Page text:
in Wisconsin

mta-madisonLast week, 49 committees took action on 150 bills. This hasty process allows for out-of-state “Shadow Legislature” groups to push for action on bills while Wisconsin citizens struggle to keep up with the process and make their voice heard.


MADISON, WI - “Who put all this policy in the budget?” I whispered to my colleague the night the budget passed. “Groups,” he said glumly. “I call it the ‘Shadow Legislature.’”

These groups are often from outside Wisconsin and often funded by large donors. Behind the scenes, they push for policy, added at the last minute, which is unrelated to the state budget but changed laws.

Recently, these groups came out of the shadows to directly ask for what they wanted.

It was a busy week in the Capitol. Forty-nine committee hearings and 150 bills moved in three days. Lawmakers scrambled to research complex bills.

Big issues were debated. Should lawmakers further limit the powers of local schools to set referenda? Should the state take away more local power to set rules related to workers? Voted out of committee were bills to limit pollution rules and shut down state air monitoring.

public-hearing-emptyHearings scheduled with short notice made it difficult for interested citizens to follow the flurry of activity.

In an effort to be informed, Glory Adams from Eau Claire took advantage of the legislative notification system on four topics: local control, and environmental, consumer and worker protections.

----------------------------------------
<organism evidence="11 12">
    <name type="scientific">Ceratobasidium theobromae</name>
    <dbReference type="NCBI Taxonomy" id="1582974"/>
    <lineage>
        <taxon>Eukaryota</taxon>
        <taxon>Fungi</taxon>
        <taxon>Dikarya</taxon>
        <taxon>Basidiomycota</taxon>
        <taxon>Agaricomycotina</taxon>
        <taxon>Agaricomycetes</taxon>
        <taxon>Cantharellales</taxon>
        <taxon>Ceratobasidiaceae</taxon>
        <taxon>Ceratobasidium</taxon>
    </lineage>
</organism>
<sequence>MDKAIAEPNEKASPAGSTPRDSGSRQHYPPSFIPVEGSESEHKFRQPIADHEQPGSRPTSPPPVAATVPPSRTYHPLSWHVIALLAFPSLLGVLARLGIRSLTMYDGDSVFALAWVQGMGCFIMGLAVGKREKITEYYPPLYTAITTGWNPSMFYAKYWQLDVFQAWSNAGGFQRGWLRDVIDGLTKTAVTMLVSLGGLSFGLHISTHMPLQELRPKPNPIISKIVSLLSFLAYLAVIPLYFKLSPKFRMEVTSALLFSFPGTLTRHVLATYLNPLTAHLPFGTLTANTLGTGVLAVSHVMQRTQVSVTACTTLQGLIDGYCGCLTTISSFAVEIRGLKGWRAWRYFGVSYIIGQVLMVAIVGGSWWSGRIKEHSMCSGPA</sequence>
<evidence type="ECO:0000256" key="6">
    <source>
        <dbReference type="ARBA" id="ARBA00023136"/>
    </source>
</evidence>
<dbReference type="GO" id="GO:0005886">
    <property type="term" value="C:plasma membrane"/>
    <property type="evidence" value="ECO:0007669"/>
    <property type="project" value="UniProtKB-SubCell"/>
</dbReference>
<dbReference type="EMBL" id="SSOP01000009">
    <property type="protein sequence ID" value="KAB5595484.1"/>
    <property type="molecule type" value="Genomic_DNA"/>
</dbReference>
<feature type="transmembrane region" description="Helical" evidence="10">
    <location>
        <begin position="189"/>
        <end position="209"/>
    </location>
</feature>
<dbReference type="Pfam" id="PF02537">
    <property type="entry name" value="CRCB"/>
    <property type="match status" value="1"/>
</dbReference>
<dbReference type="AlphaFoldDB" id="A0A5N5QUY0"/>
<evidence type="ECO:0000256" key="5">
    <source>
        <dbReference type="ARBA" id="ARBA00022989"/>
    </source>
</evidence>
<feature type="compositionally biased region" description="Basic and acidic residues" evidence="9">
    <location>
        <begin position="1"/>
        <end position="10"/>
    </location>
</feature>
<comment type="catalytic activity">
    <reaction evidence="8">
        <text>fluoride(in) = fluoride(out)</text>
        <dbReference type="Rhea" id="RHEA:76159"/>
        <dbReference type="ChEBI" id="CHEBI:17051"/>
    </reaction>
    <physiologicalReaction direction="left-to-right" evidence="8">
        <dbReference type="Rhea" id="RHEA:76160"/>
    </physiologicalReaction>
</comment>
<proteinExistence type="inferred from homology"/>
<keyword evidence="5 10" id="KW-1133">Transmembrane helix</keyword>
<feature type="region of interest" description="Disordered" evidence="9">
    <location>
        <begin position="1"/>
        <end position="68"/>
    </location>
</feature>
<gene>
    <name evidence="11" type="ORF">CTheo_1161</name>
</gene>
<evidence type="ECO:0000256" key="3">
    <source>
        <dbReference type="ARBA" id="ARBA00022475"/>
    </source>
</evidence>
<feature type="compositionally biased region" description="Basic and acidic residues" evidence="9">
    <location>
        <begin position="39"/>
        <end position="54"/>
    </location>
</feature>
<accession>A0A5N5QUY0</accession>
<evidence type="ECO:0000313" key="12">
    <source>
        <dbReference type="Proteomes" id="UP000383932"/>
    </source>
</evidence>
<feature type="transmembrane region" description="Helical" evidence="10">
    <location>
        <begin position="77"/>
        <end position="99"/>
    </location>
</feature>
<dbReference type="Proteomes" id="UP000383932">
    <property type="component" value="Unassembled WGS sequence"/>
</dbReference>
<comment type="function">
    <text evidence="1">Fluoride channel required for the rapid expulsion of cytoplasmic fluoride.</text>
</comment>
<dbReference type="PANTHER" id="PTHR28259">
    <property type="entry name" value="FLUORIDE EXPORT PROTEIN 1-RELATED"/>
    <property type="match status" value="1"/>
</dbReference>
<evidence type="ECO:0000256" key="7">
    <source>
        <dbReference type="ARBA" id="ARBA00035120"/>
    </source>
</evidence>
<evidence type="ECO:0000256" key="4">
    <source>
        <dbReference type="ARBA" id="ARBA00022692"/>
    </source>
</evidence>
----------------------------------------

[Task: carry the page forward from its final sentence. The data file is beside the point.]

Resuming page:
Glory found out about a bill to take away local powers that I had missed. I called her to thank her for her vigilance. Glory explained how difficult it was to stay informed. “I get 25 or 30 notices a day,” Glory said. “I can’t keep up with them.”

No one can.

Many bills were moving to public hearings and a vote with only a few days’ notice. The speed and volume of bills made it tough to gain any meaningful public input. Sometimes, the only person testifying on a bill, besides the legislative author of the bill, was a representative of an out-of-state group pushing the bill.

For example, a group from Tallahassee, Florida sent a young man named Jared to push legislation on their behalf. Besides the Senate author, Jared was the only one to testify on the bill. The group is one of several working to do away with professional licensing.